Mary Carroll
Ideological blinders are a larger obstacle to U.S. competitiveness in the next century than technological gaps, Moore and Miller argue. In the face of a second Industrial Revolution "propelled by . . . interlocking environmental imperatives," other nations have committed themselves to environmentally sound products and processes--often based on technologies invented but not developed here--while U.S. government and corporate decision makers still debate false trade-offs between economic progress and environmental protection. But "Green Gold" looks beyond a new generation of smokestack scrubbers and catalytic converters to the R & D and product design approaches that European and Asian governments and companies have adopted, and to their recognition that the challenge of meeting environmental goals forces companies to develop better as well as "greener" products--the key to successful competition in tomorrow's global marketplace. Full of useful facts and figures; includes policy recommendations and notes.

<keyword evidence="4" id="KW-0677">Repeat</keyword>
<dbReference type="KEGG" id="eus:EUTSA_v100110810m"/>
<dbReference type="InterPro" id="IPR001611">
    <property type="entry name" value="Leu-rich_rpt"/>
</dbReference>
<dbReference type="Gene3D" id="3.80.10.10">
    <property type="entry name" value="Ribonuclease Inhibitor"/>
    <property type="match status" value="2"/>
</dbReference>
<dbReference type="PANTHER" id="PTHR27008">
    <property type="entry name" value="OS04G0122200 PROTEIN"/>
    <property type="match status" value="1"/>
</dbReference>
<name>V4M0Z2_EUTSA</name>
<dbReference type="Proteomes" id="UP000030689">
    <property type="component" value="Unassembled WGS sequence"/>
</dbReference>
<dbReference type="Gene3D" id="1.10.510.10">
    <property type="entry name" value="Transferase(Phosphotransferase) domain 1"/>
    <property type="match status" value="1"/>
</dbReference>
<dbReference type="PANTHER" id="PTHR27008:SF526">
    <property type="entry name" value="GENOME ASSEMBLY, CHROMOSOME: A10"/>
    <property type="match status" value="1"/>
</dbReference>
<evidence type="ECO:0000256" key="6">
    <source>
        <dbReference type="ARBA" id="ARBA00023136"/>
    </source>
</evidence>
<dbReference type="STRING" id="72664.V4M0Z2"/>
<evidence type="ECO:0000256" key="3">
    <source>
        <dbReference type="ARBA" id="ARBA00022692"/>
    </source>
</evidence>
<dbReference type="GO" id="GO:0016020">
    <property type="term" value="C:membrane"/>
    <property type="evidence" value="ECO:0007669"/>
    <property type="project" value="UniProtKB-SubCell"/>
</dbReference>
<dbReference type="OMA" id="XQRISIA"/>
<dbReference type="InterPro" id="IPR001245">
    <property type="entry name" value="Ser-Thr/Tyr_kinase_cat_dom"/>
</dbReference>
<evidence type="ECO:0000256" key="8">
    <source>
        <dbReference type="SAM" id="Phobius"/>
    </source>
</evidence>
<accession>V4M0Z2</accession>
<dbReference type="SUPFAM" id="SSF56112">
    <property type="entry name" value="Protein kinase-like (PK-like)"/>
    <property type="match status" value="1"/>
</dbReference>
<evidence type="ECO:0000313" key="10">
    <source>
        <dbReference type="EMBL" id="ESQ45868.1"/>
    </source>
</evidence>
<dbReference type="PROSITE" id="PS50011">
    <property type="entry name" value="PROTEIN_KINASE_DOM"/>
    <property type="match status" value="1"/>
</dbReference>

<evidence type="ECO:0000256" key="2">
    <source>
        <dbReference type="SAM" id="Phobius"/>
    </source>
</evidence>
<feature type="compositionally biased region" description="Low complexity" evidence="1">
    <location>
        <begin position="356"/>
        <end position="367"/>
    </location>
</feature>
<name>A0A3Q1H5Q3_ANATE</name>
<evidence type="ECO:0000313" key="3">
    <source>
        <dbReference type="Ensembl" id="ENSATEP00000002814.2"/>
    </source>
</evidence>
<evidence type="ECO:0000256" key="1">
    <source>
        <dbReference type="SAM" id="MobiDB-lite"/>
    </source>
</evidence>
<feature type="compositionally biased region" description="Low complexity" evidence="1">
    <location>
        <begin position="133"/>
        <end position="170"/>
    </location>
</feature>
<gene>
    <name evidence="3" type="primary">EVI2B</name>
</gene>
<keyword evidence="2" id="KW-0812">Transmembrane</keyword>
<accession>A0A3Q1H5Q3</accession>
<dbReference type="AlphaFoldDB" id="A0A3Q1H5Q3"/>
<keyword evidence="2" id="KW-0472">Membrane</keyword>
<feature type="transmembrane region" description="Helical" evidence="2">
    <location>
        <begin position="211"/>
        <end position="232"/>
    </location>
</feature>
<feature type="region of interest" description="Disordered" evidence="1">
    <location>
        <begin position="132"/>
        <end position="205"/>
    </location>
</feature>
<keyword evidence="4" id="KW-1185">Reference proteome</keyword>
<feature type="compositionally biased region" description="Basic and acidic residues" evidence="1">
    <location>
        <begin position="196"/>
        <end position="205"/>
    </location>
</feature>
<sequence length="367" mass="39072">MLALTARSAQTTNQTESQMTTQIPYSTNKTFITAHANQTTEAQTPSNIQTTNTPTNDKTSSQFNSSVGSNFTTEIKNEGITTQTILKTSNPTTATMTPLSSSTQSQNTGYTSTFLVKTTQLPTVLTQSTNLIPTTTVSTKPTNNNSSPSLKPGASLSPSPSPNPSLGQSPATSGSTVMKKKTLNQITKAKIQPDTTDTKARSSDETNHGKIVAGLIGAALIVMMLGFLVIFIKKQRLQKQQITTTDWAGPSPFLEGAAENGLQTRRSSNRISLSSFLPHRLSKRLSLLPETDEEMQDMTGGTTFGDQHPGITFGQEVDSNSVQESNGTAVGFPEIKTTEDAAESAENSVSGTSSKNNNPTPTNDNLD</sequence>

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Product Details

  • ISBN-13: 9780807085301
  • Publisher: Beacon
  • Publication date: 2/29/2000
  • Pages: 288

Table of Contents

Preface to the Paperback Edition
Acknowledgments
Introduction 1
Pt. I New Realities - and Realists 17
Ch. 1 Germany's Miracle 19
Ch. 2 Japanese Opportunism 39
Ch. 3 The World Market and American Decline 59
Pt. II Losses and Possibilities 77
Ch. 4 U.S. Policy Failures 79
Ch. 5 California Sunshine 105
Pt. III The New Industries 125
Ch. 6 Wheels 127
Ch. 7 Clean Power Technologies and Cleaner Fuels 141
Ch. 8 The Inevitable Solution: Zero-Polluting Energy Sources 154
Pt. IV The Future 177
Ch. 9 Green Prophets 179
Ch. 10 Facing the Future: Policy Recommendations 194
Epilogue 213
Notes 223
Index 265